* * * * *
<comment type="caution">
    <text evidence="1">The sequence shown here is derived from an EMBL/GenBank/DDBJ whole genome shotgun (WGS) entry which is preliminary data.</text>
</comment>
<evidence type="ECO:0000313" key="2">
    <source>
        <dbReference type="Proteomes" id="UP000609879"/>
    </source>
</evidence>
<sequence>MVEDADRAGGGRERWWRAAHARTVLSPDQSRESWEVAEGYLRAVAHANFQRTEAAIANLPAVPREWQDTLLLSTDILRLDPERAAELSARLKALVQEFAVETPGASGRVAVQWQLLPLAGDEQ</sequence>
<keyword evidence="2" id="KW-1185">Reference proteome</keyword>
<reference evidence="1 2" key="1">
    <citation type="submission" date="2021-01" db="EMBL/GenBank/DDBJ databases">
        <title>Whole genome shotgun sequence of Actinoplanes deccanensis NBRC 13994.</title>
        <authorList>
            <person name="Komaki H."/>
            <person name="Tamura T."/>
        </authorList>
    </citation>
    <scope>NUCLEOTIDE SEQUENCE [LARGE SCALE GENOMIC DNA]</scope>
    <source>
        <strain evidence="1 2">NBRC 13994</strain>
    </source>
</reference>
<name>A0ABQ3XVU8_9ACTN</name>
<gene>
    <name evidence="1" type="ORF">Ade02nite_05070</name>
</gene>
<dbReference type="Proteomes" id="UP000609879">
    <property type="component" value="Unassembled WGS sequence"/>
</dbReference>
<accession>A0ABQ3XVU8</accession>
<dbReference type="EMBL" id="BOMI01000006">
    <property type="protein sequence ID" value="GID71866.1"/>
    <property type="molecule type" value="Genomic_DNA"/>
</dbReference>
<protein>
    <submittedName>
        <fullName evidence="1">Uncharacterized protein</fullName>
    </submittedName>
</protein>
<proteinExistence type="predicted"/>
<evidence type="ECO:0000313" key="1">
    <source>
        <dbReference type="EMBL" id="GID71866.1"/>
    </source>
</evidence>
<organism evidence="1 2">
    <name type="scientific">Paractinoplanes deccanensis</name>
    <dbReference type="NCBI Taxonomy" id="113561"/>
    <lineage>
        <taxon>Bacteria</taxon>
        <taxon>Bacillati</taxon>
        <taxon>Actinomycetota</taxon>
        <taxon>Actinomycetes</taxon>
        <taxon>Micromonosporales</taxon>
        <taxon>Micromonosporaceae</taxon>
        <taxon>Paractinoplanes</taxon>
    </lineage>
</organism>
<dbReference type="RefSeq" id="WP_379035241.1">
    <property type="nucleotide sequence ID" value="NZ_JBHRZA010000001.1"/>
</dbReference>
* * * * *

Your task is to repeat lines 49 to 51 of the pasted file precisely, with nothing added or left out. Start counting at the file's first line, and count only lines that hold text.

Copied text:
    <dbReference type="NCBI Taxonomy" id="113561"/>
    <lineage>
        <taxon>Bacteria</taxon>